Tuesday, April 7, 2009

Belated April Fool’s Day Post: The Virtue of Silliness

Several years ago I had the opportunity to see a wonderful thoughtful April Fool’s Day sermon by one of my favorite ministers (Rev. Bill Breeden ), on the values of change and surprise and leaving one’s comfortable ruts. In 2007 I was asked to give an April Fool’s day sermon and I imitated several of Rev. Breeden’s playful tricks. Most of that sermon was on a variety of roles that humor plays in religion, and isn’t directly relevant here on this blog. I talked about jokes about religions, and joke religions; about using humors stories in wisdom traditions, like Zen teaching or Mullah Nasruddin jokes, about Buddhist use of humor to deflate egos, of ancient Greek use of humor for social commentary, or Medieval Christmas celebrations of a feast of fools, to help rebalance social relations in the community for the coming year, about Discordeans and Sub-Genii, and Pastafarians. Humor has a lot of important roles in religion, but that isn’t really our topic today. But the end of that sermon was on the transcendent value of silliness in dark times, and that is very relevant to this blog.

Before I get to an excerpt of my writing on silliness, I need to explain a little about Krazy Kat. Krazy Kat was the greatest comic strip of all time, or at least the greatest comic strip in English. I was written and drawn by George Harriman in the US from 1913 to 1944. Its hard to understand for someone from my generation who grew up with the dying leftovers of the comic strip genre, but newspaper comic strips were full on literary art at one point, cutting edge venues of populism and artistic exploration, and genuine cultural commentary. And Harriman was the best of the best. Dali latter admitting that many of the key ideas of Surrealism came from Harriman’s comics, and that the European painters felt that they were hustling to keep up. The best writers and poets of the day swooned over Harriman’s work, we’ll read a bit of E.E. Cummings commentary in a minute. The style of Krazy Kat is a proto-surrealism, with a constantly changing background, numerous use of unconventional page layouts, and lots of whimsy. The dialogue is often in a very thick argot ("A fowl konspirissy — is it pussible?"), but is also often is poetry or near poetry. (“Agathla, centuries aslumber, shivers in its sleep with splenetic splendor, and spreads abroad a seismic spasm with the supreme suavity of a vagabond volcano.”) The “plot” is achingly simple yet bizarre. There are 3 characters, Krazy Kat, whose gender is kept carefully undeclared, Ignatz the Mouse, who is constantly throwing bricks at Krazy or otherwise acting up and disrupting things, and Officer Pupp (a dog) who is constantly trying to arrest Ignatz for law-breaking. But here is the Krazy thing. Krazy Kat is full-on head over heels in love with Ignatz, and refuses to accept the brick throwing as violence. Krazy just thinks that the bricks are Ignatz’s way of showing Krazy that Ignatz loves Krazy right back. So he/she just accepts the bricks, interpreting them as an expression of love. This uhm, love triangle, plays out over and over again in Sunday comics for 30 years, set against the painted desert of Coconino, county Arizona, where the 3 live. Ignatz and Pupp constantly re-enact the cops and robbers struggle, but Krazy just turns every act of violence into an act of love by the alchemy of silliness. And in this bit of silliness is a profound philosophy. E.E. Cummings puts it like this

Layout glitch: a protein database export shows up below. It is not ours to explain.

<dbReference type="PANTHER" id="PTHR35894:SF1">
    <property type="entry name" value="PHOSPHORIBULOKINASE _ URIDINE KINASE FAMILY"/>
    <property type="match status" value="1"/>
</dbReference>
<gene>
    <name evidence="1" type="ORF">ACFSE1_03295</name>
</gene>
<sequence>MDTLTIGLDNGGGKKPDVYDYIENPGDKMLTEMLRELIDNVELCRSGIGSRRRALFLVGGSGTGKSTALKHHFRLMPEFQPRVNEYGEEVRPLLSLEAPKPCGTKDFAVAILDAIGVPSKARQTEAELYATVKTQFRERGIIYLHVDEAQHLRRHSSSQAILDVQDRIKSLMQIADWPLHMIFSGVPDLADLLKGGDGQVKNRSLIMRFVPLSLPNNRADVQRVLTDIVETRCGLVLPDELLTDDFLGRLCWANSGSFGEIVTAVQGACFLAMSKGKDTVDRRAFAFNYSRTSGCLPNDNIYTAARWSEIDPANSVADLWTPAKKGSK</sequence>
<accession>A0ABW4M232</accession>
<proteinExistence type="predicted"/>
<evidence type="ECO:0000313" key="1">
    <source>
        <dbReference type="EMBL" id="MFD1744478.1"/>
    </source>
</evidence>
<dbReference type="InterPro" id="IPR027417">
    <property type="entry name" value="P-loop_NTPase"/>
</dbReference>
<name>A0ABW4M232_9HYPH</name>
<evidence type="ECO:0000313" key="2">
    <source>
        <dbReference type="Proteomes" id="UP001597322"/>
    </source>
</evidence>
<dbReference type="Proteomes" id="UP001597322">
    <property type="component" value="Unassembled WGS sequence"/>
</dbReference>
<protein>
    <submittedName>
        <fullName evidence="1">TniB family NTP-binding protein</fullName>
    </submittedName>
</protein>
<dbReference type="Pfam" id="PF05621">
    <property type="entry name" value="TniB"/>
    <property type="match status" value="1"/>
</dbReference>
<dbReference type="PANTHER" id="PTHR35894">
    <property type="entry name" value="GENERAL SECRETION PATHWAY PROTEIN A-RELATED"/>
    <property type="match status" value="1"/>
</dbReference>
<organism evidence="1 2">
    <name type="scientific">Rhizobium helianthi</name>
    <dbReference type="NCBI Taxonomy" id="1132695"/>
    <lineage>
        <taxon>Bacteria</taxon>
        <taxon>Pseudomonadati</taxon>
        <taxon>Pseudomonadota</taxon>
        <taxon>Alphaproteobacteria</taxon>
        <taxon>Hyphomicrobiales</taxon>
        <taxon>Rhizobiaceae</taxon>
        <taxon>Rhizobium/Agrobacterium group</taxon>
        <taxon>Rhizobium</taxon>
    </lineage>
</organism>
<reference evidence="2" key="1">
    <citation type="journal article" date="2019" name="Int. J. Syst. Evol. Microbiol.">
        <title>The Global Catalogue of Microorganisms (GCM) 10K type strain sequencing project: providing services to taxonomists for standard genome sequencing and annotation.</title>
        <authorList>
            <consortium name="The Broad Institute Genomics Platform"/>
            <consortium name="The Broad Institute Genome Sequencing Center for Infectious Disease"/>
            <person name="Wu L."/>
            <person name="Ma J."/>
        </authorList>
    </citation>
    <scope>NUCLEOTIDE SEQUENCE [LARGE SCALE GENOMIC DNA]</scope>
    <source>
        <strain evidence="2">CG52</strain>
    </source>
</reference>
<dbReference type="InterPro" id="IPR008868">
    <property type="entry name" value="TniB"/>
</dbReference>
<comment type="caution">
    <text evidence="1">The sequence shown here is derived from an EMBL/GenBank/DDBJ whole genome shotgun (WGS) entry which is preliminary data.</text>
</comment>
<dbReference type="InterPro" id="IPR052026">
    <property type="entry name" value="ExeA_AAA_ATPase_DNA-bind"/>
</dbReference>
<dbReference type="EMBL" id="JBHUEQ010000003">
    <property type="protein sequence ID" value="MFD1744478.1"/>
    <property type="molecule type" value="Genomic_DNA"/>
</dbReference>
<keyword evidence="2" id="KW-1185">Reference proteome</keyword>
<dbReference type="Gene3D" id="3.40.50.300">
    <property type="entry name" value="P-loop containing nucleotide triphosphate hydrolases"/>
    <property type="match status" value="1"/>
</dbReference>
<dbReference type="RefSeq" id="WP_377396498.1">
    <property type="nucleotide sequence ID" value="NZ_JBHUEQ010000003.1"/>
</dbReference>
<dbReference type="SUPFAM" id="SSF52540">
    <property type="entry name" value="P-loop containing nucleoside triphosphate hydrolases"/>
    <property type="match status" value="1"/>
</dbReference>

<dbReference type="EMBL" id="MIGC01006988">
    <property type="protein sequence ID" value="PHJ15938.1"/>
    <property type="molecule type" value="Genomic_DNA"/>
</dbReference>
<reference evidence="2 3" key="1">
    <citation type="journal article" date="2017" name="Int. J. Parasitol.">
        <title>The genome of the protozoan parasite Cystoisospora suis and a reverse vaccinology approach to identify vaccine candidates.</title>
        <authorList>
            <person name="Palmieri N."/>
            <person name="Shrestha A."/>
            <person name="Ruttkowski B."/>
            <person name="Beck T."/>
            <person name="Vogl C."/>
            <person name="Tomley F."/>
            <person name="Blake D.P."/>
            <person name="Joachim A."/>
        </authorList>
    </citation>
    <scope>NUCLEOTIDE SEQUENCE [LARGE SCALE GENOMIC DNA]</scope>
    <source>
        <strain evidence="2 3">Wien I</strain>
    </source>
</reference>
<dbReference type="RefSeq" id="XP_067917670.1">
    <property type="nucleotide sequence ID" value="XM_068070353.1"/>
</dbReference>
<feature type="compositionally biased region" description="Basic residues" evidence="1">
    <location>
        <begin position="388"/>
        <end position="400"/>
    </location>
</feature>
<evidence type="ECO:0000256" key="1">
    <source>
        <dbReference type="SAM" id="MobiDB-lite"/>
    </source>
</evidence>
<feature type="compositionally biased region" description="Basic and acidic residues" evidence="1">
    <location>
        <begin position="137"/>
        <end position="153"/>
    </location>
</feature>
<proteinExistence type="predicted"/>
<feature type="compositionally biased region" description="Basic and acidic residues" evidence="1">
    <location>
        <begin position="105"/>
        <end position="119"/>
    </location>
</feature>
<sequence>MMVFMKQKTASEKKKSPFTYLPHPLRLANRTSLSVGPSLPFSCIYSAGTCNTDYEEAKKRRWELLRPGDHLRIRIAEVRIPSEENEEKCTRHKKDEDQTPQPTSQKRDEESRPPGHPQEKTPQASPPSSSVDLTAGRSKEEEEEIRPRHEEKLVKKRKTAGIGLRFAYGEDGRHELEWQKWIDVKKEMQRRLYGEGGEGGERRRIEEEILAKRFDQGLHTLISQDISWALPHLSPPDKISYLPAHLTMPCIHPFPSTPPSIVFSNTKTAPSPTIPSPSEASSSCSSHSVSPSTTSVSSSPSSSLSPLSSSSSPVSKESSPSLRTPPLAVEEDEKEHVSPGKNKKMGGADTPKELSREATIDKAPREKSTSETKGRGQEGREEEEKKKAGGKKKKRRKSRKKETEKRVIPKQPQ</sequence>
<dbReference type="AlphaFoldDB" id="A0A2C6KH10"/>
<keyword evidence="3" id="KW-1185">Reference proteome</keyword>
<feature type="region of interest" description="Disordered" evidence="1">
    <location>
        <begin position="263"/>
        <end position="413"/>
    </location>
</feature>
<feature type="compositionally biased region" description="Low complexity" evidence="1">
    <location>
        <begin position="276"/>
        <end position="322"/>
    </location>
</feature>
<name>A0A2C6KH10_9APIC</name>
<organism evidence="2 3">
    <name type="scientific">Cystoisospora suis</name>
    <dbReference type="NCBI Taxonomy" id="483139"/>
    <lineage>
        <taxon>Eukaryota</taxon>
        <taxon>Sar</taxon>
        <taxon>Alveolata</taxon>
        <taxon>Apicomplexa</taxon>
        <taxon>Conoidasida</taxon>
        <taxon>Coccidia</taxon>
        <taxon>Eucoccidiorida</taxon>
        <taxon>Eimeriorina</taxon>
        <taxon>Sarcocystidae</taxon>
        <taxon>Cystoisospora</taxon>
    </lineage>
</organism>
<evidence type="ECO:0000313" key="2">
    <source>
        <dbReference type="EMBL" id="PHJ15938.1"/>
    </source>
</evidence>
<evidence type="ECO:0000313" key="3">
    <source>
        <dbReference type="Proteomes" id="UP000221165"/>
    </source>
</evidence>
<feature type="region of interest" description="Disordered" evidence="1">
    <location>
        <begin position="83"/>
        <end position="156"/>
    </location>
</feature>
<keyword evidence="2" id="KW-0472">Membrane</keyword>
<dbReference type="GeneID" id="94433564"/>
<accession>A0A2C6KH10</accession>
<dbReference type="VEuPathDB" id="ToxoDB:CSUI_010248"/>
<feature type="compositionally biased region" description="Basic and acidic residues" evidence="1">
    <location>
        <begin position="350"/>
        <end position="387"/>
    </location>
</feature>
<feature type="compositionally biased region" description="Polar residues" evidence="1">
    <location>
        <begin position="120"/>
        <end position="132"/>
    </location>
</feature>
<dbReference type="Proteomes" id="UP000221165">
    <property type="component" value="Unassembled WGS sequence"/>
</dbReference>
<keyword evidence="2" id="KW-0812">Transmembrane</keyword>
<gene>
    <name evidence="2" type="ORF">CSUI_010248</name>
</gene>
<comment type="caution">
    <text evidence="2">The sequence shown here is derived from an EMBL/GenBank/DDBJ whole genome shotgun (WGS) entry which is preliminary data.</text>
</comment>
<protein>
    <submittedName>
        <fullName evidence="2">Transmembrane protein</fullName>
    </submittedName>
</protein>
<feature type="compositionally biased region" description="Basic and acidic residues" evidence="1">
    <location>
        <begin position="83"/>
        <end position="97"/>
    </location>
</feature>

“The Sensical law of this world is might makes right, the nonsensical law of our heroine [Krazy Kat] is that love conquers all. … But if our hero and our villain don’t and can’t understand our heroine, each of them can and each of them does misunderstand her differently. To our softheaded altruist she is the adorably helpless incarnation of saintliness. To our hardheaded egoist, she is the puzzlingly indestructible embodiment of idiocy. The benevolent overdog sees her as an inspired weakling. The malevolent undermouse views her as born target. Meanwhile Krazy Kat, through this double misunderstanding fulfills her joyous destiny. ”
E.E. Cummings “A Forward to Krazy” in Krazy Kat, 1946.

Alright with that introduction, we are ready for my comments on silliness.

* * *

… So religions have used silliness all across the world, for a variety of legitimate religious and spiritual purposes; as comedy relief, to helping us to be wise, or humble, or remain in right relation with our neighbors. But silliness has never been very popular with religions. Look through lists of religious virtues, and you may find obedience, justice, generosity, compassion, courage, and so on. But you will not find silliness. The Protestant Reformers of the 17th century were pretty staunchly opposed to silliness, for example. The British Puritans banned "games, sports, plays [and] comedies" because they didn't agree with "Christian silence, gravity and sobriety." That is they weren’t serious enough. In Buddhism, lay people are allowed to be silly, but one of the vows of monks and nuns is to give up frivolous talk, ie anything that isn’t aimed at bringing people to enlightenment. Even religions that tolerate silliness well rarely consider it a virtue. Our own hymnal contains beautiful songs and words in praise of peace, and justice, and freedom, and reason, and compassion, and work, of learning, of valuing cultures around the world, of respecting nature, of awe and the spirit of worship. But it contains no praise for silliness. Here we are not an anomaly but, are clearly in the norm.

This is a mistake. The most important spiritual use of silliness is one I haven’t mentioned yet, and one that has become clearer during the 20th century. Silliness is a virtue, and virtue whose time has come.